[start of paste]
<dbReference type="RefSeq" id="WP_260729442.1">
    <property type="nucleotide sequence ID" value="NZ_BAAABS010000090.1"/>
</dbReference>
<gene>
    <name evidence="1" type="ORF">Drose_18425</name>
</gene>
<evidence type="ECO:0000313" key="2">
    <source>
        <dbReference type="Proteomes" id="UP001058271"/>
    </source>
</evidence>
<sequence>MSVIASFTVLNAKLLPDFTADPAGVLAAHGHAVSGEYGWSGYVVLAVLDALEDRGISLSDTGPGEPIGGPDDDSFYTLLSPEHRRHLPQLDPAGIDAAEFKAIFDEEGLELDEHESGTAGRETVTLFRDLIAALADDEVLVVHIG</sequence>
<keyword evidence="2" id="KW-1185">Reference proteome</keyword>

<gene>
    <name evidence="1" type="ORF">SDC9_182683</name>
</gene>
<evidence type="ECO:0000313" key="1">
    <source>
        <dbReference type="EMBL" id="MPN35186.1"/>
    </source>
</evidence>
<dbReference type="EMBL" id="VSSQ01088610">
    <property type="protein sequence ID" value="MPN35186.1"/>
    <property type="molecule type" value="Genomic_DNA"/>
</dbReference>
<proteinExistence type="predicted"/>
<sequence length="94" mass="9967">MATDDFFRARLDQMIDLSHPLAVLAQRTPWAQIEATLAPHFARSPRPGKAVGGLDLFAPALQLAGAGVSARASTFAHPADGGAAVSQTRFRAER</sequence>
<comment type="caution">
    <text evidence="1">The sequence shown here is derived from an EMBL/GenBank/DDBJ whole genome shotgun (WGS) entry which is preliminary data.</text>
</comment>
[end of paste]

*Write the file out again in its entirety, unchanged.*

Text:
<dbReference type="RefSeq" id="WP_260729442.1">
    <property type="nucleotide sequence ID" value="NZ_BAAABS010000090.1"/>
</dbReference>
<gene>
    <name evidence="1" type="ORF">Drose_18425</name>
</gene>
<evidence type="ECO:0000313" key="2">
    <source>
        <dbReference type="Proteomes" id="UP001058271"/>
    </source>
</evidence>
<sequence>MSVIASFTVLNAKLLPDFTADPAGVLAAHGHAVSGEYGWSGYVVLAVLDALEDRGISLSDTGPGEPIGGPDDDSFYTLLSPEHRRHLPQLDPAGIDAAEFKAIFDEEGLELDEHESGTAGRETVTLFRDLIAALADDEVLVVHIG</sequence>
<keyword evidence="2" id="KW-1185">Reference proteome</keyword>

<gene>
    <name evidence="1" type="ORF">SDC9_182683</name>
</gene>
<evidence type="ECO:0000313" key="1">
    <source>
        <dbReference type="EMBL" id="MPN35186.1"/>
    </source>
</evidence>
<dbReference type="EMBL" id="VSSQ01088610">
    <property type="protein sequence ID" value="MPN35186.1"/>
    <property type="molecule type" value="Genomic_DNA"/>
</dbReference>
<proteinExistence type="predicted"/>
<sequence length="94" mass="9967">MATDDFFRARLDQMIDLSHPLAVLAQRTPWAQIEATLAPHFARSPRPGKAVGGLDLFAPALQLAGAGVSARASTFAHPADGGAAVSQTRFRAER</sequence>
<comment type="caution">
    <text evidence="1">The sequence shown here is derived from an EMBL/GenBank/DDBJ whole genome shotgun (WGS) entry which is preliminary data.</text>
</comment>